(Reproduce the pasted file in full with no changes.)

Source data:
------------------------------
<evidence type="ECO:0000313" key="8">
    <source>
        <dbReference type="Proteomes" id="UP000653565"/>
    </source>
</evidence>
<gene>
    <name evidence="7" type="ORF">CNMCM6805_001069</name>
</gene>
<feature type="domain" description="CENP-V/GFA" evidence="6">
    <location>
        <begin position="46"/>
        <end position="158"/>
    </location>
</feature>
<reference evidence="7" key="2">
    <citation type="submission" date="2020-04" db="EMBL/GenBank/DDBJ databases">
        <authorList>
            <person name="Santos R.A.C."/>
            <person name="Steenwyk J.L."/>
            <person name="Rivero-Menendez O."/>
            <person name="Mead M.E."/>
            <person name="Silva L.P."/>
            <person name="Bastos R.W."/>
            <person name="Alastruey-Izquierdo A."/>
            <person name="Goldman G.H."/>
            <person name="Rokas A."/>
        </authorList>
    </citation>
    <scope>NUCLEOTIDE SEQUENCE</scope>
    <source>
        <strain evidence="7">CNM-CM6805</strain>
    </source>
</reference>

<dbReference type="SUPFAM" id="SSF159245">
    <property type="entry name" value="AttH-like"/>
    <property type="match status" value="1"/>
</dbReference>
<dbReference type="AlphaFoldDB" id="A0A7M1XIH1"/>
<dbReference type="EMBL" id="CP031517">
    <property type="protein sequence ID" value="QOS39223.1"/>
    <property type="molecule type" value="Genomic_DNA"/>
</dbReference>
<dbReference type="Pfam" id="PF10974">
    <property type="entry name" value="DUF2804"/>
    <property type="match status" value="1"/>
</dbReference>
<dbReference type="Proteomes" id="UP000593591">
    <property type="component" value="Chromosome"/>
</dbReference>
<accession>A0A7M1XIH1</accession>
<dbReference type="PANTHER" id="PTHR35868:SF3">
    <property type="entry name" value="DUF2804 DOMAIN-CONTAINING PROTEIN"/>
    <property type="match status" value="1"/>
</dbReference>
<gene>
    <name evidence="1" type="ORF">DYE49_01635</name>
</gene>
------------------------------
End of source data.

<evidence type="ECO:0000313" key="8">
    <source>
        <dbReference type="Proteomes" id="UP000653565"/>
    </source>
</evidence>
<gene>
    <name evidence="7" type="ORF">CNMCM6805_001069</name>
</gene>
<feature type="domain" description="CENP-V/GFA" evidence="6">
    <location>
        <begin position="46"/>
        <end position="158"/>
    </location>
</feature>
<reference evidence="7" key="2">
    <citation type="submission" date="2020-04" db="EMBL/GenBank/DDBJ databases">
        <authorList>
            <person name="Santos R.A.C."/>
            <person name="Steenwyk J.L."/>
            <person name="Rivero-Menendez O."/>
            <person name="Mead M.E."/>
            <person name="Silva L.P."/>
            <person name="Bastos R.W."/>
            <person name="Alastruey-Izquierdo A."/>
            <person name="Goldman G.H."/>
            <person name="Rokas A."/>
        </authorList>
    </citation>
    <scope>NUCLEOTIDE SEQUENCE</scope>
    <source>
        <strain evidence="7">CNM-CM6805</strain>
    </source>
</reference>

<dbReference type="SUPFAM" id="SSF159245">
    <property type="entry name" value="AttH-like"/>
    <property type="match status" value="1"/>
</dbReference>
<dbReference type="AlphaFoldDB" id="A0A7M1XIH1"/>
<dbReference type="EMBL" id="CP031517">
    <property type="protein sequence ID" value="QOS39223.1"/>
    <property type="molecule type" value="Genomic_DNA"/>
</dbReference>
<dbReference type="Pfam" id="PF10974">
    <property type="entry name" value="DUF2804"/>
    <property type="match status" value="1"/>
</dbReference>
<dbReference type="Proteomes" id="UP000593591">
    <property type="component" value="Chromosome"/>
</dbReference>
<accession>A0A7M1XIH1</accession>
<dbReference type="PANTHER" id="PTHR35868:SF3">
    <property type="entry name" value="DUF2804 DOMAIN-CONTAINING PROTEIN"/>
    <property type="match status" value="1"/>
</dbReference>
<gene>
    <name evidence="1" type="ORF">DYE49_01635</name>
</gene>